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stubones99 07-15-2018 02:12 PM

What's wrong with this Yachtworld photo?
2 Attachment(s)
I was cruising boats similar to what I'm look for and found this Grand Alaskan...

Two things I see right off the bat are the collapsed air filter and empty coolant tank. For a boat that is "never owned" it also looks like a boat that was "never maintained" and sure seems like the engine room is dirty.

Also, the crew quarters has a microwave mounted at ankle level... Nice to have included a microwave for the poor crew, but who wants to get on hands and knees to see / operate it?

BandB 07-15-2018 03:33 PM

Well, the entire "never owned" means nothing. Clearly it was run some. Just "never sold." Wonder how many hours it has and if Seattle Yachts is going to warranty it like a new boat. Certainly equipment warranties are in doubt.

Otherwise, likely a very nice boat.

Rebel112r 07-15-2018 03:45 PM

Looks like it might be time to check the air cleaner!

Fletcher500 07-15-2018 03:54 PM

Pictures can be hard to judge, but that engine looks like it has lived in a 10 year old boat, not a newer “Demo”.

tiltrider1 07-15-2018 04:51 PM

Never been owned is a false statement. Never been titled is the correct way to state it. The manufacturer produces an MSO(manufacturer statement of origin). This MSO along with an invoice accompanies the boat to the dealer. The dealer now owns it. When the dealer sells it to an individual it gets titled for the first time.

It is not uncommon for a dealer or manufacturer even to have an untitled personal boat that is operated for years all the while using a dealer registration. I know of one manufacture that used a boat for 5 years, then took it back to the factory, repainted it and sold it as a current year boat. The dealer who bought it new what he was getting and got the boat for 50% on new. I’m not so sure the retail buyer knew exactly what they were buying.

djmarchand 07-15-2018 04:54 PM

No dealer buys a multimillion dollar yacht as a demo. That boat was probably used as the dealer's personal yacht, much like new car "demos" are used by a car dealer (and his family). The advantage I guess is that the manufacturer pays the carrying costs (called the floor plan in the industry) for the first year and the brokerage pays the bank in subsequent years. No taxes are paid of course.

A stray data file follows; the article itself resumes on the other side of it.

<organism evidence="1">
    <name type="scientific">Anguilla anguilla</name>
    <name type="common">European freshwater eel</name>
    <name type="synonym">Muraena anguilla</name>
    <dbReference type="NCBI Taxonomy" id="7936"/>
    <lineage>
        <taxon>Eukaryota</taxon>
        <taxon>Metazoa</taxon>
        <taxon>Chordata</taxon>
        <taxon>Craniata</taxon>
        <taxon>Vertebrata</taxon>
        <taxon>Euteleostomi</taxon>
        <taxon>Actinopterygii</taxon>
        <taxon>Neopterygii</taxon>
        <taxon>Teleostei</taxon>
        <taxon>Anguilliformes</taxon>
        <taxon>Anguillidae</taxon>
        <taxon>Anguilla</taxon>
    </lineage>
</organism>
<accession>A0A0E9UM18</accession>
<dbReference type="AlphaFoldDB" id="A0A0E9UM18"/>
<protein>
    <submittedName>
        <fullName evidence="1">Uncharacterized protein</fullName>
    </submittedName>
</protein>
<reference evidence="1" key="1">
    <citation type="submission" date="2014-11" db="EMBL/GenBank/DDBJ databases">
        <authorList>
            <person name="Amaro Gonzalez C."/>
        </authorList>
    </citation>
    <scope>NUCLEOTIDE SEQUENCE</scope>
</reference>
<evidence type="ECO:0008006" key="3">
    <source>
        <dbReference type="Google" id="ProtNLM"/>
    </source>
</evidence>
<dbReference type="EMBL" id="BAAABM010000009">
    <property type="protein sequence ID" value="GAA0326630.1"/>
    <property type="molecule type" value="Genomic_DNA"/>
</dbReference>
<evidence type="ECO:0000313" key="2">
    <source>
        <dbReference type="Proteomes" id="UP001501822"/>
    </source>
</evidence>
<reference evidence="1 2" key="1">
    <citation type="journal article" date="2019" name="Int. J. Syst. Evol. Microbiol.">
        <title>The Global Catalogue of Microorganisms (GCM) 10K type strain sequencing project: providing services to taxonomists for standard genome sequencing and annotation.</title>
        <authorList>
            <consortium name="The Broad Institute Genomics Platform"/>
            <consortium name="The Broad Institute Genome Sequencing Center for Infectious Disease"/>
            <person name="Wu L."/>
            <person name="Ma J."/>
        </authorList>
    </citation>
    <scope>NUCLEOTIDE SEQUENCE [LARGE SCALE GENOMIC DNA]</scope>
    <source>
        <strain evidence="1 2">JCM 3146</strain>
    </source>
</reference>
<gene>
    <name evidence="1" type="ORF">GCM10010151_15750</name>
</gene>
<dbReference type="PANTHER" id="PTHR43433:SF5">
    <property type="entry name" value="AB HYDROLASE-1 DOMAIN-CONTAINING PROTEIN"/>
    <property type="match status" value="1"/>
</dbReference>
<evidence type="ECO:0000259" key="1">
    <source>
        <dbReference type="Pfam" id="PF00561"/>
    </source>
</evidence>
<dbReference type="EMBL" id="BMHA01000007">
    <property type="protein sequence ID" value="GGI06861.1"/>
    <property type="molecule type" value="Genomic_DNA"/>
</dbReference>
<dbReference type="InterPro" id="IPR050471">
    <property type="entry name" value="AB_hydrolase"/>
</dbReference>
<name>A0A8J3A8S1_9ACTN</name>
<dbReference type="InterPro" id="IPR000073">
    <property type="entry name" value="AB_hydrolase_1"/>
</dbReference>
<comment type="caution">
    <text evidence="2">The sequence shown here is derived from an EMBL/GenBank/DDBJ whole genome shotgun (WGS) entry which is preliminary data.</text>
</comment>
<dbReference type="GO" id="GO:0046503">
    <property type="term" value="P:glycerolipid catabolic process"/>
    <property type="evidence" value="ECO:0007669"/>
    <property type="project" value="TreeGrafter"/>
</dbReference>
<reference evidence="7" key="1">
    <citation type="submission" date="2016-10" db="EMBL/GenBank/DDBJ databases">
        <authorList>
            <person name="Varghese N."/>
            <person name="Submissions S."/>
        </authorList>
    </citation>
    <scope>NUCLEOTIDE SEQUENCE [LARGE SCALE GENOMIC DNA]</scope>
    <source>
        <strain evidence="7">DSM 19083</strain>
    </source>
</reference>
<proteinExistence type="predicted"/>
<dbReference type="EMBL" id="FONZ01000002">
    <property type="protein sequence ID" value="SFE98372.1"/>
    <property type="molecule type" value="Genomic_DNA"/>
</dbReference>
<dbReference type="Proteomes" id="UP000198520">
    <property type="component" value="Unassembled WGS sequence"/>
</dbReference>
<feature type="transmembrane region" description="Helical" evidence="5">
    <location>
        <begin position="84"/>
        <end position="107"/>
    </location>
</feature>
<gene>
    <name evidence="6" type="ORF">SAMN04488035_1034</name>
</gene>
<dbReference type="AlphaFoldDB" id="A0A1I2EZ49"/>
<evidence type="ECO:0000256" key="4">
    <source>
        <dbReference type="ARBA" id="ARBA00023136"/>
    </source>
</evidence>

The downside is that after six years the boat has depreciated significantly even though advertised as "new".


hmason 07-15-2018 05:01 PM

The air cleaner looks like someone tried to strangle the air supply to stop the engine. Unlikely that it would collapse on its own.

menzies 07-15-2018 05:30 PM

BTW, Grand Banks sued them to get them to remove the "Alaskan" from the name. Their argument was that they already had a Grand Banks Alaskan.

So now they are just Alaskan.

High Wire 07-15-2018 06:03 PM

Looks unloved for $2M. Does not look like a boat show demo either unless they block off ER access.
Maybe the crew lives off frozen chimichangas.

stubones99 07-15-2018 06:35 PM

I've seen 10+ year old boats that look cleaner than this one. They didn't post engine hours but it appears to have some mileage on them. For the price they are asking, you would have assumed they would have prepped it better.

stubones99 07-15-2018 06:38 PM


Originally Posted by hmason (Post 681393)
The air cleaner looks like someone tried to strangle the air supply to stop the engine. Unlikely that it would collapse on its own.

If you feed an engine dirty air long enough the engine will do that, until the filter ruptures and lets unfiltered air into the engine.

RT Firefly 07-15-2018 06:53 PM

What's wrong? The price DUH!!! Too bad I spent all my spare cash on fast women, whiskey, fast cars, whiskey, fast boats, whiskey and then I wasted the rest...

OldDan1943 07-15-2018 08:28 PM

Engine hours are not mentioned.

markpierce 07-15-2018 11:04 PM